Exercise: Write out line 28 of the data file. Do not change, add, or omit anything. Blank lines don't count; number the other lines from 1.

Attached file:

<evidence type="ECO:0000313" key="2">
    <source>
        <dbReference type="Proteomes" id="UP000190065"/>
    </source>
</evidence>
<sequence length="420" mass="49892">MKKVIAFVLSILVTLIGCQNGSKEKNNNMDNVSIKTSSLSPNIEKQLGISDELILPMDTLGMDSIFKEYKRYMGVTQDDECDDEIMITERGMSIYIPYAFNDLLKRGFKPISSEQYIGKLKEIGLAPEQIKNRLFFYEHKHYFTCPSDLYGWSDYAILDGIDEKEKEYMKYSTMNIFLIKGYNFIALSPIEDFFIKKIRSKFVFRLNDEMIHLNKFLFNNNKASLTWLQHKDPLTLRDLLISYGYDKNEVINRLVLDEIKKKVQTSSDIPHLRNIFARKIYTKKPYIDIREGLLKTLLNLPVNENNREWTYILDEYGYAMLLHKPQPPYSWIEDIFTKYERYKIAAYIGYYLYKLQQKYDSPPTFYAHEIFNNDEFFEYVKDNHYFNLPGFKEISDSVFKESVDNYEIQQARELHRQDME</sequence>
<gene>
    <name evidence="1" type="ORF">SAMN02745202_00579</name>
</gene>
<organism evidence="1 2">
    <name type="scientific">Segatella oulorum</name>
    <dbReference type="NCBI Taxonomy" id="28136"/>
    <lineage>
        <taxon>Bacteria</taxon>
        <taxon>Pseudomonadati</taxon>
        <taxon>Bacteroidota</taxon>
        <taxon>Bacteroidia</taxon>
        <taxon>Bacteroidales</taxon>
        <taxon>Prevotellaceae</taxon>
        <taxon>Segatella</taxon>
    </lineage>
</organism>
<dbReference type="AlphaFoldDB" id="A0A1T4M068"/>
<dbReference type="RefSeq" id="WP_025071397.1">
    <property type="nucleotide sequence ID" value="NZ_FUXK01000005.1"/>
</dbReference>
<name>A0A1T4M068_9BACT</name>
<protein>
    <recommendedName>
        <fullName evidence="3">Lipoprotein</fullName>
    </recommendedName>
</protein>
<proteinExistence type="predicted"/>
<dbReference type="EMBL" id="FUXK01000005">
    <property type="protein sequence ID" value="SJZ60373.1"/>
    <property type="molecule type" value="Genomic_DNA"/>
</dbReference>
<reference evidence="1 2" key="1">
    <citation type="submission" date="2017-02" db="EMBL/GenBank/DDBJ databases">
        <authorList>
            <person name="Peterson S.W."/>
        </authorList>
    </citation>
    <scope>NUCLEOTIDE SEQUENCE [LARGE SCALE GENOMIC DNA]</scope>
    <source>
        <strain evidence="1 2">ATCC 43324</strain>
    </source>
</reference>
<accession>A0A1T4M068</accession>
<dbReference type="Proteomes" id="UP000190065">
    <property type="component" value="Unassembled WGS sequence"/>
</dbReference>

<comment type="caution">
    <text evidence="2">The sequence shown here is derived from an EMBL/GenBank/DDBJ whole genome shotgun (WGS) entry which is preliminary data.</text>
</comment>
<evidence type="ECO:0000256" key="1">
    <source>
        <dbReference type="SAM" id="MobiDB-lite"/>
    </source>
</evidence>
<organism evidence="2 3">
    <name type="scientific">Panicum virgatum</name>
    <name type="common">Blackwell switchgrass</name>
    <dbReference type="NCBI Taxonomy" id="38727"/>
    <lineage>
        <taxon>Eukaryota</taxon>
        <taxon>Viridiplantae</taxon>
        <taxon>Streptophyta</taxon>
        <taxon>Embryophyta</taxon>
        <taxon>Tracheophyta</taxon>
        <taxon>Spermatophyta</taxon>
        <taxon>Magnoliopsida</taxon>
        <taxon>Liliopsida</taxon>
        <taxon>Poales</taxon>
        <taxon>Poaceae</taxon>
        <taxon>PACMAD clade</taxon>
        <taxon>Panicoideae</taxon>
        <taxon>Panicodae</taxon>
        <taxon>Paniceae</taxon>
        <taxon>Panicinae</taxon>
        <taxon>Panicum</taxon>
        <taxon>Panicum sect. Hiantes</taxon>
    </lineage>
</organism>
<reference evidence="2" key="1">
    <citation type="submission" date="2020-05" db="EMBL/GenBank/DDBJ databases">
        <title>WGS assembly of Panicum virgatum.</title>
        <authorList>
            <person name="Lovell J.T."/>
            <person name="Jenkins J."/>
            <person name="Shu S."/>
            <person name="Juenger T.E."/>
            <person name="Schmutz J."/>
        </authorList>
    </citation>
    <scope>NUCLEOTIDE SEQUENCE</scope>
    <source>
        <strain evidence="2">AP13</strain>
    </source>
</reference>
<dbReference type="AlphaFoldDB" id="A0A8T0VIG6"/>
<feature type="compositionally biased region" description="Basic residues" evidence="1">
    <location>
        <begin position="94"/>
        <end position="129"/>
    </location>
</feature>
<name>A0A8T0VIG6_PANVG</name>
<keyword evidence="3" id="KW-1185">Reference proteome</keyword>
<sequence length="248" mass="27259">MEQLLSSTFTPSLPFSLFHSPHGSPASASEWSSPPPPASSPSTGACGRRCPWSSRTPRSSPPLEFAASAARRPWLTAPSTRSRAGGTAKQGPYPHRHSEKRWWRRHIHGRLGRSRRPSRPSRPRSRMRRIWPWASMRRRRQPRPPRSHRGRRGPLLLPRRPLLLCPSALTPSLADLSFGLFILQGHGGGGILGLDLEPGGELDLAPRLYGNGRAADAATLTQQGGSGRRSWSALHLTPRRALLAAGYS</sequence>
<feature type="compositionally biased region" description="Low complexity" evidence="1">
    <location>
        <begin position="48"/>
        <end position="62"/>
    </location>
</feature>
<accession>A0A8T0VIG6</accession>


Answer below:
<protein>